Botanical insecticides for control of storage insect pests

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by Adelaida C. Quiniones

Chemical control of stored product insect pests has been the most efficient and effective means of protection of stored produce. However, with the increasing cost of inorganic chemicals and their known hazards to the environment an integrated means of control has been widely adopted. The search for botanical insecticides could supplement the expensive petroleum based chemicals. Botanical preparations have long been used for protection of stored produce by small scale farmers in oriental countries such as India where the neem tree has been used extensively. The success of these small farmers serve as the impetus for exploring the utilization of indigenous resources for small scale product protection and for possible industrial scale product protection. Several species of plants are now being screened for source of active ingredients against stored product insect pests (Table 1) commonly used are made of polyethylene or polyvinyl chloride film having a thickness of 0.1 mm (.004 inch) weighing 100 grams per square meter.

Table 1 List of plants studied for insecticidal activity on stored product insects

Table 1 List of plants studied for insecticidal activity on stored product insects - continue

After the completion of the fumigation it is necessary to collect the tablet residues or expended sachets. These materials can be disposed properly by swamping it in a soapy water until bubbling ceases (in open air) and then buried at least 30 cm below the soil surface. Under no circumstances should large quantities of expended residues be placed in a heap prior to being buried, because of the possible danger of ignition.

Formulation Available and dosage Rate

Phosphine (PH3) is commonly available in the form of tablets, pellets and sachets containing aluminum phosphide.

The following equivalents, based on commercial formulations containing aluminum phosphide as the phosphine source are given to simplify dosage calculations.

1 g phosphine = 1 tablet = 5 pellets = 1/11 sachet

Under Philippine conditions, the following rates of phosphine application are recommended.
15-45 tablets* 2-5 tablets per 15-20 tablets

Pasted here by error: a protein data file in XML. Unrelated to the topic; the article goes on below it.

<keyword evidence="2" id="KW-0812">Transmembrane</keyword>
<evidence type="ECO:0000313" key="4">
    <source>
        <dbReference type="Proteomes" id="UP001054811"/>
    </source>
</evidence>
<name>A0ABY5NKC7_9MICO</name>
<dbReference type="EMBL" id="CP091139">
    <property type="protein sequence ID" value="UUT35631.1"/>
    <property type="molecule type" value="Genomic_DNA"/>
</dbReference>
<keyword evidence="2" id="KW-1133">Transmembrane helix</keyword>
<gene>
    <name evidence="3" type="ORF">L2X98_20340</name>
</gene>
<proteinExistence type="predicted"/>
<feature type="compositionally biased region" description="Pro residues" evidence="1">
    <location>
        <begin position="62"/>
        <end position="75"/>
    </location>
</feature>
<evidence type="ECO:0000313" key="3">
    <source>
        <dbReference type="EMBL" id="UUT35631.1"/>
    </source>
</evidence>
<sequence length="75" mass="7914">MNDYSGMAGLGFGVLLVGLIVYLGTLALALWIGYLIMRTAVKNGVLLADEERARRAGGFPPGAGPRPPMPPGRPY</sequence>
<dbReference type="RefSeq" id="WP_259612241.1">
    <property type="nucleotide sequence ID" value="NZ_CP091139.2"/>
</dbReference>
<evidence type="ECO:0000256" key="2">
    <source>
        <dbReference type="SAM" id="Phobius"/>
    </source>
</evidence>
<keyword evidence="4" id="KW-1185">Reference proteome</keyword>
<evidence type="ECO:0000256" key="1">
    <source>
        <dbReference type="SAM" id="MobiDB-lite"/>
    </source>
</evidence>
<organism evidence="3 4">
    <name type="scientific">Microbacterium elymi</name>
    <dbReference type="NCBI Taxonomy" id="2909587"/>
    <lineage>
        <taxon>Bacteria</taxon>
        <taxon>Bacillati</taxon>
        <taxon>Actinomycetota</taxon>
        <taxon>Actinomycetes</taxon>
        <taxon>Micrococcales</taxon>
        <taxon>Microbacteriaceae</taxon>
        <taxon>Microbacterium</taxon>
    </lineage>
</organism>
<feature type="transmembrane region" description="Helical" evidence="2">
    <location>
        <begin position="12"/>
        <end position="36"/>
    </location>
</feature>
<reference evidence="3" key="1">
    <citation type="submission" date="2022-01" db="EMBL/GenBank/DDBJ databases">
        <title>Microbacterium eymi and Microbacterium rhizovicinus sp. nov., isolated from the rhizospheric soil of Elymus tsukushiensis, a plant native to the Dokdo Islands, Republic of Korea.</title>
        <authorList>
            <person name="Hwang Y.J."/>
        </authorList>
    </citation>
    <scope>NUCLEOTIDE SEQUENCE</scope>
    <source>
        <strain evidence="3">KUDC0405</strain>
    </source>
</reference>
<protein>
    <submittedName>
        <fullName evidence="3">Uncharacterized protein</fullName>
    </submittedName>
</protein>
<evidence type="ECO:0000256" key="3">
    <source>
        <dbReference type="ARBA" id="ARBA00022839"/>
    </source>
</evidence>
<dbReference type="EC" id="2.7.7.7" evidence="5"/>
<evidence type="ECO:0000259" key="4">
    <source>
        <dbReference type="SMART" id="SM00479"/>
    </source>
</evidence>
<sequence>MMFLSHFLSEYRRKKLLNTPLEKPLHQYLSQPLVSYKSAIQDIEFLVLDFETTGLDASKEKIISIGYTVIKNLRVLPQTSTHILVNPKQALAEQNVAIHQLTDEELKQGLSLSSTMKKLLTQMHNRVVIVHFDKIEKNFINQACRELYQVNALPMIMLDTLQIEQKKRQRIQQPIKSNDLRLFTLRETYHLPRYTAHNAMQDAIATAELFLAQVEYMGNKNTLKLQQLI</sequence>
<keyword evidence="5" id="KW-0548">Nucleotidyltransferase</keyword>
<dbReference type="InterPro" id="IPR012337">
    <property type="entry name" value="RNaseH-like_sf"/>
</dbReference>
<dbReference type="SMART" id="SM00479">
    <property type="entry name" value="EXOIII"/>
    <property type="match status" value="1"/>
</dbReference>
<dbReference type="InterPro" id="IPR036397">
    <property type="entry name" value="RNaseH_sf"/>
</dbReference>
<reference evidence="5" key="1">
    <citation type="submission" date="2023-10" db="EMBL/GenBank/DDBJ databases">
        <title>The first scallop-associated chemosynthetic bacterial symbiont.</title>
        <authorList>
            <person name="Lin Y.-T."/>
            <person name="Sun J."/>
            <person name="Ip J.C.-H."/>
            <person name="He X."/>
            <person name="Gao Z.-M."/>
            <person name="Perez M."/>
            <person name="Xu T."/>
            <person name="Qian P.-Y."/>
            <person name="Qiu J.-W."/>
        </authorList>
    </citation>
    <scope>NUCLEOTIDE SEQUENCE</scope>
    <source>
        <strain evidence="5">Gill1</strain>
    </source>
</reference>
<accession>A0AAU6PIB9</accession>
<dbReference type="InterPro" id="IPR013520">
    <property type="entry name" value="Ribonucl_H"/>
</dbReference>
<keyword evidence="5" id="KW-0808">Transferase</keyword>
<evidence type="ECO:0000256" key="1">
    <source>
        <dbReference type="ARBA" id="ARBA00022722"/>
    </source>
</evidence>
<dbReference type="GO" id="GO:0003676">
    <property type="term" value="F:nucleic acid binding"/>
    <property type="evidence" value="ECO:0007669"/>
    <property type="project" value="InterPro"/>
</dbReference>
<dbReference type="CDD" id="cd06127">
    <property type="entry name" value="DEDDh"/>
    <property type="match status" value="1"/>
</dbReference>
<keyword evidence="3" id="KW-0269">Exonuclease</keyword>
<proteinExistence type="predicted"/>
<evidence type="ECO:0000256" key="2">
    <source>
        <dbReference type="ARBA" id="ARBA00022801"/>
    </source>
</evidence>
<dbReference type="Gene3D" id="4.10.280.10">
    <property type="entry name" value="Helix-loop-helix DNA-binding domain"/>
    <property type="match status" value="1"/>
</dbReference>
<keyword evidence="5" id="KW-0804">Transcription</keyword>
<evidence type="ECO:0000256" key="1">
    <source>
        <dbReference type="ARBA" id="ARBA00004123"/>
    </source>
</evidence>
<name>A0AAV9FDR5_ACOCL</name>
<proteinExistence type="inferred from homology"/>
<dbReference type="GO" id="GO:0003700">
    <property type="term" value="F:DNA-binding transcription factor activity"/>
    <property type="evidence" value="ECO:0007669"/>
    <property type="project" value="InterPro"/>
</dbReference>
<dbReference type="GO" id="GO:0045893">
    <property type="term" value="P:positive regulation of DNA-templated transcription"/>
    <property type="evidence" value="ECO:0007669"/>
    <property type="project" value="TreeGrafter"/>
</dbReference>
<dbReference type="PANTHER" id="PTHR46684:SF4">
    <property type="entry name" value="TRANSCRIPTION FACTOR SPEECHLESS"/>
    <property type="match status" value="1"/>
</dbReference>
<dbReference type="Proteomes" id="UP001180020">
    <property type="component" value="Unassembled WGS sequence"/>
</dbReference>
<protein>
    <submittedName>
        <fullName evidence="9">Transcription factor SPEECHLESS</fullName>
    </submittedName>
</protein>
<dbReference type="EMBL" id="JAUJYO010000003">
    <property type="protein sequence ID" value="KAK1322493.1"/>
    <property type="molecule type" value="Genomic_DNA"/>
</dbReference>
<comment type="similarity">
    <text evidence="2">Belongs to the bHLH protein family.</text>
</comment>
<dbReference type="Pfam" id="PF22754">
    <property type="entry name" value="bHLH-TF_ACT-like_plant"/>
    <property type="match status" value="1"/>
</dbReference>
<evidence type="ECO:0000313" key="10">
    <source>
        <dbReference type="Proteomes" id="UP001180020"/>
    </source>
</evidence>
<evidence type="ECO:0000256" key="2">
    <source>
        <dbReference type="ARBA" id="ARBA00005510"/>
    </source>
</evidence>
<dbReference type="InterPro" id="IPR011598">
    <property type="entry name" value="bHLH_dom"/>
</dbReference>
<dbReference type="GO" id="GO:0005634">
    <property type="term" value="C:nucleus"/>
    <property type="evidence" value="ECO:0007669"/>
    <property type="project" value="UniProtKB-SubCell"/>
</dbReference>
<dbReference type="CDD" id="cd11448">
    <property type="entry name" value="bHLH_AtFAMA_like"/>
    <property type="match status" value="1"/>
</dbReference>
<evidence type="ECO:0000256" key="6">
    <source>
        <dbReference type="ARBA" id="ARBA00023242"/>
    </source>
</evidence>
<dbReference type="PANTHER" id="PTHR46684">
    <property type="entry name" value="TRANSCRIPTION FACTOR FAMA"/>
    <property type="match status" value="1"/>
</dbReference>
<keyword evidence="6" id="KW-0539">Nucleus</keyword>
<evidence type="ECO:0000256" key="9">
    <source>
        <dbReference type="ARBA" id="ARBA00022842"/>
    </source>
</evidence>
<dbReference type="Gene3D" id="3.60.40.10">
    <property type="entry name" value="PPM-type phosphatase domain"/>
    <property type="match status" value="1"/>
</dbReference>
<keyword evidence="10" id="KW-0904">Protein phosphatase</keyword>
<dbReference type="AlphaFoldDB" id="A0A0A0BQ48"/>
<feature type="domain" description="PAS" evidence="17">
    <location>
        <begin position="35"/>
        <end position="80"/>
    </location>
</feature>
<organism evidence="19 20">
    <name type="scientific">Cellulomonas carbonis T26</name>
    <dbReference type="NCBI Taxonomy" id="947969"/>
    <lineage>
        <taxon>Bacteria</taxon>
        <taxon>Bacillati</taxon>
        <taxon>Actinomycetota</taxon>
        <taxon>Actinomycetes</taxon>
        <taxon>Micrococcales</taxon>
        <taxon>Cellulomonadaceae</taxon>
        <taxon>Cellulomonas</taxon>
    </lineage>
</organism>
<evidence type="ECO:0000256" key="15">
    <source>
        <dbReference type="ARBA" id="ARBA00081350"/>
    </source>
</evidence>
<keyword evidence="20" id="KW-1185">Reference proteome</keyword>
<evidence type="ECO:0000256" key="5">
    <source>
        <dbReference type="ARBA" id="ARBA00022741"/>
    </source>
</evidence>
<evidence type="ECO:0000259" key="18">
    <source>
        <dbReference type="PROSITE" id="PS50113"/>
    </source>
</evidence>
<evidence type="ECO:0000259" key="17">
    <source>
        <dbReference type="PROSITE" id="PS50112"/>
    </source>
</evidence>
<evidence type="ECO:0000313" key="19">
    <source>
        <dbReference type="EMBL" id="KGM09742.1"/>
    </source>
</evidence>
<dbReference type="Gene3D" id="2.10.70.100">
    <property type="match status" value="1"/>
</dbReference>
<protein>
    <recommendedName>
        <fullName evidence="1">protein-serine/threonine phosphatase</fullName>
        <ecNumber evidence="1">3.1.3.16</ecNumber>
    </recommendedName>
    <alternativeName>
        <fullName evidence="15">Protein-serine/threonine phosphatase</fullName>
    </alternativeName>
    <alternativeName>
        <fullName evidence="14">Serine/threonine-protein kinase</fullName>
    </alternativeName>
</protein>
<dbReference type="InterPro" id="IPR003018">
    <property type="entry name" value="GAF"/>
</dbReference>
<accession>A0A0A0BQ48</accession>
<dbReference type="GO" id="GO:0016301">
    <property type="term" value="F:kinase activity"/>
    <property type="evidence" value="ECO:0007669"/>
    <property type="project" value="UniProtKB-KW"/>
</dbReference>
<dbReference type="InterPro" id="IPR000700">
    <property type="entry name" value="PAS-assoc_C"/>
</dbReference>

per 100 cu. ft metric ton per 1000 cu ft
or or or
3-5 sachets ** 1 sachet per 2-3 sachet per
per 1000 cu ft 1-3 metric ton 1000 cu. ft.

* Recommended exposure time 3-5 day when tablet is used
** Recommended exposure time 3-6 days when sachet is used

Identification of Active Principles

Neem leaves and fruits

The constituents of the neem leaf powder were obtained by Tirimanna (1985) using two-dimensional thin layer chromatography. As a result of a strong saponification procedure, it is only the very stable compounds, which were observed on the chromatoplate. The compounds violaxanthin, butoin, 3carotene, zeaxanthin , ant heroxanth in, cryptoxanth in and neoxanthen were identified.

Seven epoxy compounds have also been isolated from fruits of Melia azedarach (Kraws et al., 1981). These compounds were rather stable and maybe of significance to scientists in search of a stable compound having insecticidal properties. This is relevant in view of the fact the neem leaf loses insect repellent property with age.

One sterol and 3 stable ketones were found, together with six very stable phenolic compounds. The occurrence of phenolic compounds in the neem plant is already well documented (Sengupta et al., 1960). Phenolic constituents are also recorded as antihelminthic factors (Taniguchi, 1960). The identification of quercetin in the neem leaf accounts for its antibacterial and antifungal properties and hence the curative properties of leaves in cases of sores and scabies (Basak and Chakraborty, 1968).

T. diversifolia (Wild Sunflower)